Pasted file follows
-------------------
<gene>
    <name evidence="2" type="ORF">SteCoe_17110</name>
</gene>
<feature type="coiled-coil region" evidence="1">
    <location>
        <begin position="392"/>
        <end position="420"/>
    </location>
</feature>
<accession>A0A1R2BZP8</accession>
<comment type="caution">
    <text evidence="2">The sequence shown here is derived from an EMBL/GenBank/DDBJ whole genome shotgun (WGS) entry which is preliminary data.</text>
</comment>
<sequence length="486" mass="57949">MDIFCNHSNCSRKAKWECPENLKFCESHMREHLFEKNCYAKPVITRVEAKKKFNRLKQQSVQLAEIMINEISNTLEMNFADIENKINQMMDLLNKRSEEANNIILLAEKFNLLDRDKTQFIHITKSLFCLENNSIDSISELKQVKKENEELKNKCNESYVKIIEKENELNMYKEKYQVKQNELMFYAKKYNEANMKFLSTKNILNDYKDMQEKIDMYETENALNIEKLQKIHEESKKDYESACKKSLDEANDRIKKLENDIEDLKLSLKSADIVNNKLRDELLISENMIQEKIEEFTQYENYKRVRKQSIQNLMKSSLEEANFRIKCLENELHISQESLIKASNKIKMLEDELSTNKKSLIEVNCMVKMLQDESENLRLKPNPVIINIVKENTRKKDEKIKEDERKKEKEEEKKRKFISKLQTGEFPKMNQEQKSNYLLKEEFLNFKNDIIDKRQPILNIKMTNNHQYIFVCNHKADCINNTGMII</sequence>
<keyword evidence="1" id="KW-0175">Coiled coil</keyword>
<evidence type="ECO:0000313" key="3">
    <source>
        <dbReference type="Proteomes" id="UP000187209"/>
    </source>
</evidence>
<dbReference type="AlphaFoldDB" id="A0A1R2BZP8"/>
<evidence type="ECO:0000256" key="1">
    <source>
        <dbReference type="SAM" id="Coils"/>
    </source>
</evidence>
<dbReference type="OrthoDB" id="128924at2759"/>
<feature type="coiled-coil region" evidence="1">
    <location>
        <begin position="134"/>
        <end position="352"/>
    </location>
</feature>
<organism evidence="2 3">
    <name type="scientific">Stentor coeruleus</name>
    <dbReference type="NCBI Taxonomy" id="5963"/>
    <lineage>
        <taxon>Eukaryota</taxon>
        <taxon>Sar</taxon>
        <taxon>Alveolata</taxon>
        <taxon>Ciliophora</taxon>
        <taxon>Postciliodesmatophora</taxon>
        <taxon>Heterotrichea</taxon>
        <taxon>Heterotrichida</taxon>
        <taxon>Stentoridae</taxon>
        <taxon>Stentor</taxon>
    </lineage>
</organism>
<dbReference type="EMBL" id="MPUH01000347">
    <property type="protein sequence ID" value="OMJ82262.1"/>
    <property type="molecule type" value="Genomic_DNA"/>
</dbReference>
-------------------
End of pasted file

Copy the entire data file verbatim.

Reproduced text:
<gene>
    <name evidence="2" type="ORF">SteCoe_17110</name>
</gene>
<feature type="coiled-coil region" evidence="1">
    <location>
        <begin position="392"/>
        <end position="420"/>
    </location>
</feature>
<accession>A0A1R2BZP8</accession>
<comment type="caution">
    <text evidence="2">The sequence shown here is derived from an EMBL/GenBank/DDBJ whole genome shotgun (WGS) entry which is preliminary data.</text>
</comment>
<sequence length="486" mass="57949">MDIFCNHSNCSRKAKWECPENLKFCESHMREHLFEKNCYAKPVITRVEAKKKFNRLKQQSVQLAEIMINEISNTLEMNFADIENKINQMMDLLNKRSEEANNIILLAEKFNLLDRDKTQFIHITKSLFCLENNSIDSISELKQVKKENEELKNKCNESYVKIIEKENELNMYKEKYQVKQNELMFYAKKYNEANMKFLSTKNILNDYKDMQEKIDMYETENALNIEKLQKIHEESKKDYESACKKSLDEANDRIKKLENDIEDLKLSLKSADIVNNKLRDELLISENMIQEKIEEFTQYENYKRVRKQSIQNLMKSSLEEANFRIKCLENELHISQESLIKASNKIKMLEDELSTNKKSLIEVNCMVKMLQDESENLRLKPNPVIINIVKENTRKKDEKIKEDERKKEKEEEKKRKFISKLQTGEFPKMNQEQKSNYLLKEEFLNFKNDIIDKRQPILNIKMTNNHQYIFVCNHKADCINNTGMII</sequence>
<keyword evidence="1" id="KW-0175">Coiled coil</keyword>
<evidence type="ECO:0000313" key="3">
    <source>
        <dbReference type="Proteomes" id="UP000187209"/>
    </source>
</evidence>
<dbReference type="AlphaFoldDB" id="A0A1R2BZP8"/>
<evidence type="ECO:0000256" key="1">
    <source>
        <dbReference type="SAM" id="Coils"/>
    </source>
</evidence>
<dbReference type="OrthoDB" id="128924at2759"/>
<feature type="coiled-coil region" evidence="1">
    <location>
        <begin position="134"/>
        <end position="352"/>
    </location>
</feature>
<organism evidence="2 3">
    <name type="scientific">Stentor coeruleus</name>
    <dbReference type="NCBI Taxonomy" id="5963"/>
    <lineage>
        <taxon>Eukaryota</taxon>
        <taxon>Sar</taxon>
        <taxon>Alveolata</taxon>
        <taxon>Ciliophora</taxon>
        <taxon>Postciliodesmatophora</taxon>
        <taxon>Heterotrichea</taxon>
        <taxon>Heterotrichida</taxon>
        <taxon>Stentoridae</taxon>
        <taxon>Stentor</taxon>
    </lineage>
</organism>
<dbReference type="EMBL" id="MPUH01000347">
    <property type="protein sequence ID" value="OMJ82262.1"/>
    <property type="molecule type" value="Genomic_DNA"/>
</dbReference>